RIO DE JANEIRO (AP) — Olympic organizers in Rio de Janeiro are trying to hand over almost $3 million in ticket refund payments due to 13,000 people.

One big problem. They can't find them.

"We are hunting after people," Rio spokesman Mario Andrada told The Associated Press on Wednesday. "We have the money, but don't know how to get it to them."

Rio organizers allowed buyers to return tickets, which were resold.

"Instead of selling them to scalpers, they gave the tickets back to us, and we resold them," Andrada said.

Andrada said 140,000 people returned Olympic and Paralympic tickets for resale, a value of 80 million Brazilian reals ($23.5 million).

About 90 percent have been reimbursed. But incorrect bank details and faulty credit card numbers are hampering the remaining refunds that total about 9 million reals ($2.7 million).

Andrada said Brazilians represented 99.9 percent of the unpaid money. He said organizers have tried to contact people through social media and newspaper advertisements. He said an organizing committee website is also open to handle refunds.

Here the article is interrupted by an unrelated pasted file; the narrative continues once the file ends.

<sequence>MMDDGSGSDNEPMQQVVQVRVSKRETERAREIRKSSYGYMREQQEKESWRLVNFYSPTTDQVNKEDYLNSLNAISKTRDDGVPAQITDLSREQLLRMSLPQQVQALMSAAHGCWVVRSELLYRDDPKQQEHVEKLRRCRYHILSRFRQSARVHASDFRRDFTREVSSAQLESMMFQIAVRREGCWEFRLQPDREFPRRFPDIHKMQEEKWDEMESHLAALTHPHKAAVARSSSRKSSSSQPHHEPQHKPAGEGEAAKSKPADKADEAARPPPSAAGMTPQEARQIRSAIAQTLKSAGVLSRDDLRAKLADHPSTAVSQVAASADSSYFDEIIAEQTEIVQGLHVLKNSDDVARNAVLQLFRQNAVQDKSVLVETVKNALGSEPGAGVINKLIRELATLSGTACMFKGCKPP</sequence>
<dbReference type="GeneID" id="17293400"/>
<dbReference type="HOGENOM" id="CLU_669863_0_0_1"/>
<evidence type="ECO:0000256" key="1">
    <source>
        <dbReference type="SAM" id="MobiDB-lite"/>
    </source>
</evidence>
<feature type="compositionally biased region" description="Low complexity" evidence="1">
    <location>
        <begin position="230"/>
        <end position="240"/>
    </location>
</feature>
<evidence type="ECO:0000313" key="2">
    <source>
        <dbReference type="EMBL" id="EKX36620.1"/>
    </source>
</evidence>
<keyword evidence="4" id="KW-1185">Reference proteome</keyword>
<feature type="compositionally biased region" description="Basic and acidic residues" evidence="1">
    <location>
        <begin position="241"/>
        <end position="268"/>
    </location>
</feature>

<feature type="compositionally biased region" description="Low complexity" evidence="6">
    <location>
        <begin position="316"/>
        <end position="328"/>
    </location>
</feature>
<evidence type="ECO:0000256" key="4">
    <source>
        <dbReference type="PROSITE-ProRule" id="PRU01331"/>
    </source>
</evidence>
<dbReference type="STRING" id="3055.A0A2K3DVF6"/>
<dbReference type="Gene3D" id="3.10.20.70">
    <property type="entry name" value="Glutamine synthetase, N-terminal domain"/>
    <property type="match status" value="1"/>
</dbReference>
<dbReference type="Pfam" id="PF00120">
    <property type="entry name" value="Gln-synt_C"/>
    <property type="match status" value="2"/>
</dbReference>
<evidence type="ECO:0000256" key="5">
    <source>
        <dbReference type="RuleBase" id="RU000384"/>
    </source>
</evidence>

Ticket problems plagued the Rio Games. Organizers apparently failed to sell enough tickets, leaving many empty seats at the venues and giving the games and organizers a black eye.

The Rio organizing committee will officially dissolve in August 2017, leaving behind only a lawyer's office to handle outstanding claims.

Though Rio organizers have money to pay the ticket refunds, Andrada acknowledged about 700 creditors are still awaiting payments more than three months after the Olympics ended.

He declined to say exactly how much was owed.

He said the cash-strapped organizing committee, which needed a government bailout to pull off the Paralympics, was fighting a cash-flow problem and was still owed money by the International Olympic Committee.

"We will pay everybody, there is no question about it," Andrada said. "But we're not there yet."

He said organizers needed to make about 20,000 payments to creditors, and are now down to 700.

"It's a long process," he said. "We have gone from 5,000 employees to 300, and in the meantime we have this work."

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Stephen Wade on Twitter: http://twitter.com/StephenWadeAP . His work can be found at http://bigstory.ap.org/content/stephen-wade